So super cheap chick pea burgers and home made soup makes a good start to my mega cheap week! For more frugal recipe ideas see here.
I really needed a dry sunny day today, as I had so much laundry! However it was drizzly all day so instead I used DD3’s room as the drying room – luckily she is at university again and I have no student at the moment. I hung it everywhere I could and stuck the dehumidifier on for a bit to help it along.
I managed most off the cleaning, made two delicious banana and walnut loaves, got my hair cut and rang to try to sort the mortgage, or try to anyway. It is a work in progress!
Mr Shoestring even persuaded me out for an early evening cycle ride to finish me off.
The banana loaf recipe is a Delia one and brilliant with over ripe bananas. You can find it here:
I rarely have enough time to do everything, so what can I do that I’m not doing already? I think I am good at managing my time, but am I? How to save time? I have been having a think and came up with the following list. Some of these things will involve an investment of my time to start with, but should save it in the end.
How to save time
1. Iron as few clothes as possible. I already do this – I shake out my laundry and hang it really straight, then fold it or hang it straight away. There are a few cotton items that crease quite a lot that I do iron, however.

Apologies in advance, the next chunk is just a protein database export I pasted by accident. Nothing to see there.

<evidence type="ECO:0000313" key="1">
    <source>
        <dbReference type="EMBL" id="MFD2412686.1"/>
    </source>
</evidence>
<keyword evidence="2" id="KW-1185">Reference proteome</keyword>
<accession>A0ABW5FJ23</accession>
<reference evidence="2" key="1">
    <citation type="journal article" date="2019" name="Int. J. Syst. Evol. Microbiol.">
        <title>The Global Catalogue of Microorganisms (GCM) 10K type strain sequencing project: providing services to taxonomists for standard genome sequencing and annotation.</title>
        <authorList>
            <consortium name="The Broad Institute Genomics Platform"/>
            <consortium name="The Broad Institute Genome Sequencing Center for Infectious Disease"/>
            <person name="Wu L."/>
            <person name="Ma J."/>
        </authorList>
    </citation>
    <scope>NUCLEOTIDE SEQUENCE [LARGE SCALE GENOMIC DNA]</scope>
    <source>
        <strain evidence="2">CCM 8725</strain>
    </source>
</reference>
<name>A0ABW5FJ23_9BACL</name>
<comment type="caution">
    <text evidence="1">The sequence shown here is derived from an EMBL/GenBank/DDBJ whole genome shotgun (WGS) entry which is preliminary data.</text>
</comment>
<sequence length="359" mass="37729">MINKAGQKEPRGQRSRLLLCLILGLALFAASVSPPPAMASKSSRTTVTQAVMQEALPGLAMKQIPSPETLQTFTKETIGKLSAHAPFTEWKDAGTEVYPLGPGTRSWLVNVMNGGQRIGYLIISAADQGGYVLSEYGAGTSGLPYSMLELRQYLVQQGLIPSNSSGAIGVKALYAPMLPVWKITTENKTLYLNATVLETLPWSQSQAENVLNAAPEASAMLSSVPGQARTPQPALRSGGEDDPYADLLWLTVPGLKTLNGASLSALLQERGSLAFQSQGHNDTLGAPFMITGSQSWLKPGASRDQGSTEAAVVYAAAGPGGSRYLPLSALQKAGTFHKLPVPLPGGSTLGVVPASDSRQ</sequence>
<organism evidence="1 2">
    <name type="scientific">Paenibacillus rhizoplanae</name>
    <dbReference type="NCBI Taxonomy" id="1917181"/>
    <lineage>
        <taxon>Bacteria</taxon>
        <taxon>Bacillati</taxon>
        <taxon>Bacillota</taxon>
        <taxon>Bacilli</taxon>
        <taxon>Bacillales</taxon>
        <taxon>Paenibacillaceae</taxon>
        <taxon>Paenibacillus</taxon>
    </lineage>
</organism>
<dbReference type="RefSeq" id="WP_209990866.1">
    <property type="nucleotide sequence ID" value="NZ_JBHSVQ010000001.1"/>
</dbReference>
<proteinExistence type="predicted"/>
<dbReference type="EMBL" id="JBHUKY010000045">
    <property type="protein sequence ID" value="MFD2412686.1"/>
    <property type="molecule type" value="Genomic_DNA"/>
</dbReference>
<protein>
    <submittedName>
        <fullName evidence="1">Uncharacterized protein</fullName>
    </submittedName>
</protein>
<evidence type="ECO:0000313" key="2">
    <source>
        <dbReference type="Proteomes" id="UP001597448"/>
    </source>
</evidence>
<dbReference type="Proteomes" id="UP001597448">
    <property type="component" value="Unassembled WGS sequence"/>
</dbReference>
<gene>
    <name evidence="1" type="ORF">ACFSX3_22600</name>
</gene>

2. Don’t spend too much time on the internet! It is very tempting, so I am trying to allow myself about an hour a day tops. Half an hour of that goes on my blog, which I usually do at work in my lunch break.
3. Plant up perennials in the garden, preferably those that spread a bit. This will cut down on time spent weeding! This is a work in progress as I can’t afford to spend lots of money on plants, and I am still learning what is good to plant and grow from seed cheaply.
4. Do less laundry. I used to throw everything in the wash at the end of the day, even if it wasn’t really dirty. Now I check, sniff and put it away if it can do another day. I need to make my daughters do the same as sometimes they seem to change every half an hour and stick their barely worn clothes straight in the wash bin!
5. Batch cook – make double the chilli or bolognese, casserole or pie and freeze half for another day. I definitely need to do this more as I don’t like ready meals.
6. If you are going out for an errand, think about what else you can do whilst you are out. This has the added bonus of saving on fuel and cutting down on journeys. I need to work on being more organised for this one.
Cheating is OK
7. Cook from scratch if you can, but cheat whenever you need to!! I am thinking here of Knorr’s marvellous Flavour Pots, which very quickly make a nice meal out of meat and some veg, but also Aldi’s stir fry sachets, the odd bolognese sauce jar, Chicken Tonight casserole sauce, etc. I don’t use many convenience foods as they are expensive and full of rubbish, but there are some notable exceptions that are definitely worth a try.